The triple XXX was meant to denote the strength (and purity) of the alcohol content. Although not really applicable to beer. The use of the triple XXX was made popular by moonshiners and was a sign that their shine had been through the distillation process three times.

Pearl beer wasn't actually half-bad. Pearl is still brewed in Texas but the company is now owned by Pabst (another Texas based company).

xXx origins

From Wikipedia:

"The triple-X logo has long been associated with Pearl. In fact, it was used at the brewery even before Pearl beer became synonymous with the company. When the San Antonio Brewing Association bought the City Brewery and opened it for business in the 1880s, they used the triple Xs in the brewery's logo."

"Many people wonder where the Xs came from, and how were they ever used on beer. In truth, the three Xs are actually a quality rating system. The system was initially used in Europe during the 16th Century. As European royalty traveled their lands and visited neighboring counties, a royal courier was sent ahead of the official party. The courier's job was to sample beer at inns along the way. If the beer was only average, the courier would mark the inn's sign or door with a single X. If the inn's beer was deemed good, the sign or door would receive two Xs. A mark on an inn of three Xs meant that the beer inside was excellent, and a must-stop for the royal court as they passed through."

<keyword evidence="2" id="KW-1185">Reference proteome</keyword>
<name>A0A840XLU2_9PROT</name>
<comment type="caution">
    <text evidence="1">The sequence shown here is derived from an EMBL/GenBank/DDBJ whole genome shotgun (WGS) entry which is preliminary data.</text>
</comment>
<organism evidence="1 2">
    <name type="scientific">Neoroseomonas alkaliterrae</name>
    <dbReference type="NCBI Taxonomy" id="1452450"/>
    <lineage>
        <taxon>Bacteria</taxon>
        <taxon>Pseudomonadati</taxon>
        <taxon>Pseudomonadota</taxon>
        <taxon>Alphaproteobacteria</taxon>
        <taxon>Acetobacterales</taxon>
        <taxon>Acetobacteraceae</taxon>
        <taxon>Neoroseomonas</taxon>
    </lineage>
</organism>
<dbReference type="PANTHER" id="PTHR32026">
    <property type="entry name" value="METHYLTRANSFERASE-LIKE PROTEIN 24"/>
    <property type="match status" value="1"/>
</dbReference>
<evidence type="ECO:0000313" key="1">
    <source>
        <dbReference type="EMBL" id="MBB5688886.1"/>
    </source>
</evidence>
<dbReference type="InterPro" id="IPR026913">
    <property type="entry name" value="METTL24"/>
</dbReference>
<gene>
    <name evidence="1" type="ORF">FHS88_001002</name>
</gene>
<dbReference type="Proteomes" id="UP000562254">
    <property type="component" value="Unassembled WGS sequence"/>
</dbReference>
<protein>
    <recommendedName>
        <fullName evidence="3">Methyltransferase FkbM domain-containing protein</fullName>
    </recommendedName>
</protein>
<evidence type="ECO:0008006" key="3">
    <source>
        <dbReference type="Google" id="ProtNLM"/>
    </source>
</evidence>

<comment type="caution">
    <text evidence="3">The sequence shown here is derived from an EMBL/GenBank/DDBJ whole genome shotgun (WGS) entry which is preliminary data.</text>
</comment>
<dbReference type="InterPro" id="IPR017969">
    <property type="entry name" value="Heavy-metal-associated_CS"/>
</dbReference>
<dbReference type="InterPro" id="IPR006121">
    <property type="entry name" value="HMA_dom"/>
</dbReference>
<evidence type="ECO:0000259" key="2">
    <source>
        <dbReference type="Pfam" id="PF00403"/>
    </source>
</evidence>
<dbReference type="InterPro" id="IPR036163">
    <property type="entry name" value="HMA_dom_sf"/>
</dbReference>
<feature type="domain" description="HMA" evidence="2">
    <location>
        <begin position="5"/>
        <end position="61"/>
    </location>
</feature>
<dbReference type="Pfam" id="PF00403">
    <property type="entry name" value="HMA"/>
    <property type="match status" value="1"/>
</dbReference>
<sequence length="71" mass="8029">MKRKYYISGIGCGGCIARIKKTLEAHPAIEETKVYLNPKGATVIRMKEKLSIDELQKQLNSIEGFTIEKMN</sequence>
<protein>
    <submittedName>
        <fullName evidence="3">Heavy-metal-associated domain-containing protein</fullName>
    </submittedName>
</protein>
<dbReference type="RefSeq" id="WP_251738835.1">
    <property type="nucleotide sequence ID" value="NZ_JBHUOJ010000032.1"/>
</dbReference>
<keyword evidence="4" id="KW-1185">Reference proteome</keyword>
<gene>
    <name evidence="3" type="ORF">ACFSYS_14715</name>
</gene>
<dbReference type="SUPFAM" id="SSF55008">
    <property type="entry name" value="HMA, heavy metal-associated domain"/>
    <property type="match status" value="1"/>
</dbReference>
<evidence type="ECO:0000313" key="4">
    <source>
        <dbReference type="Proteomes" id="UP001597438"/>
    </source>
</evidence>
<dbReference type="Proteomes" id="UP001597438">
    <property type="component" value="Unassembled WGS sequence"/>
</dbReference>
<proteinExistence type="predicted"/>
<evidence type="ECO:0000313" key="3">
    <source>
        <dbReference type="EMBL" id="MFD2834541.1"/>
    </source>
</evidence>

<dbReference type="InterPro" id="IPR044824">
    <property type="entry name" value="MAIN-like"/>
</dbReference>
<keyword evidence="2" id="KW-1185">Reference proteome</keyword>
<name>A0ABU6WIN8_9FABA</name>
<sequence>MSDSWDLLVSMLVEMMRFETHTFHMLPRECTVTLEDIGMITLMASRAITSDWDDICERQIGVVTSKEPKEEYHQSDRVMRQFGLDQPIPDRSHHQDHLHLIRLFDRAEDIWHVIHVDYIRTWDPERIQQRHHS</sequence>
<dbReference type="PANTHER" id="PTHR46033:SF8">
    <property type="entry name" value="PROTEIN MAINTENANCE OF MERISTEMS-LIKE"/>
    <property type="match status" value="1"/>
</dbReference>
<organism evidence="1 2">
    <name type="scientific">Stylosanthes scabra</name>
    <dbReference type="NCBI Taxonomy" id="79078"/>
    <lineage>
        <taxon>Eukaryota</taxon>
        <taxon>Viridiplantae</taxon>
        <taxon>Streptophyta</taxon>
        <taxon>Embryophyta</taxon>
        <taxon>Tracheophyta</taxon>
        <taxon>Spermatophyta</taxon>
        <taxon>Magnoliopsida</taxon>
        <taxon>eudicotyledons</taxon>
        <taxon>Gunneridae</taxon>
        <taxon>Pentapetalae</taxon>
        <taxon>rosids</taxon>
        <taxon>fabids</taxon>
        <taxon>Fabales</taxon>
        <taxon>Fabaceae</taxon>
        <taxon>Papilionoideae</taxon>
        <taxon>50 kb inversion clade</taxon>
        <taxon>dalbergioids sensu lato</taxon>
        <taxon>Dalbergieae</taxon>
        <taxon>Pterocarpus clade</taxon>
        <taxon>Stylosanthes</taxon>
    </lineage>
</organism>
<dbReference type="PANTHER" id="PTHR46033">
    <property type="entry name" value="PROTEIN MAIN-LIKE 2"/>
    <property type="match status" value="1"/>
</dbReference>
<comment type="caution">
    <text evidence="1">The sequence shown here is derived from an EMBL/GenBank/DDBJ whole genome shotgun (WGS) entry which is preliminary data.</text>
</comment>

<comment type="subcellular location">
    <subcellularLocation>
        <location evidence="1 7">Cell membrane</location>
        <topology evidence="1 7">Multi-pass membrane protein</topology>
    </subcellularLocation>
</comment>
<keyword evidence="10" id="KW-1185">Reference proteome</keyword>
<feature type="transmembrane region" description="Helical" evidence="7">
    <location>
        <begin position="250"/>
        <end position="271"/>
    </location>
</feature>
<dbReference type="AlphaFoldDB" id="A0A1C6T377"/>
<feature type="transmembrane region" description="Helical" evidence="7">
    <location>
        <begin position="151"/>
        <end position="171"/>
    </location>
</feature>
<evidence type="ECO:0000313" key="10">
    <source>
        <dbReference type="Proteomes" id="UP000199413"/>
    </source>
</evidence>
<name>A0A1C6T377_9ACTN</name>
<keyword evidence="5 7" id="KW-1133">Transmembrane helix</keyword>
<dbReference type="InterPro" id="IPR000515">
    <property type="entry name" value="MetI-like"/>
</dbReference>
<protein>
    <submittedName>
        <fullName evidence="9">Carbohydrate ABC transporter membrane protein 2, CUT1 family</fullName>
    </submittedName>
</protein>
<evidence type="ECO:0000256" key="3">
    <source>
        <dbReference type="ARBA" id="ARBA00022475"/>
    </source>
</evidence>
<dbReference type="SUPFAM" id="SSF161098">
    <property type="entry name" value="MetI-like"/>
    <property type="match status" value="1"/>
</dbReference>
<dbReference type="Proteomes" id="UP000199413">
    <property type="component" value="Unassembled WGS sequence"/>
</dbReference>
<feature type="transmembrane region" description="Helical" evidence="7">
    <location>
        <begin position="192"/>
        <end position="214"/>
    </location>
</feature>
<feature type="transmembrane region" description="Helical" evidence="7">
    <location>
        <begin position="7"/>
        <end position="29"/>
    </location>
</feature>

Pearl Beer has a long and interesting history and is still produced today in Ft. Worth, TX. The name has its origins in Germany.

https://en.wikipedia.org/wiki/Pearl_Brewing_Company

A onetime favorite beer.

During my five-month career as an enlisted man at Fort Hood in 1964, I drank more than my share of Pearl Beer. It was my first choice among the brands being sold at the PX. Then I shipped to Europe and my whole perspective changed.

I like to tell people my mission in the Army, with a little help from some buddies, was to deplete the supply of beer in southwest Germany. Somehow we came up a bit short.

If it wasn't misspent, it wasn't a youth

Fulltimer, your memory is very good. I looked at the link you provided, and the Sivils Drive-in was where you remember. Your references are correct as far as I can tell. I also need to change my earlier comment about Interstate 30 replacing U. S. 80 because now I see that from Loop 12 in Dallas to Interstate 35W in Fort Worth, State Highway 180 follows the old routing of U.S. Route 80.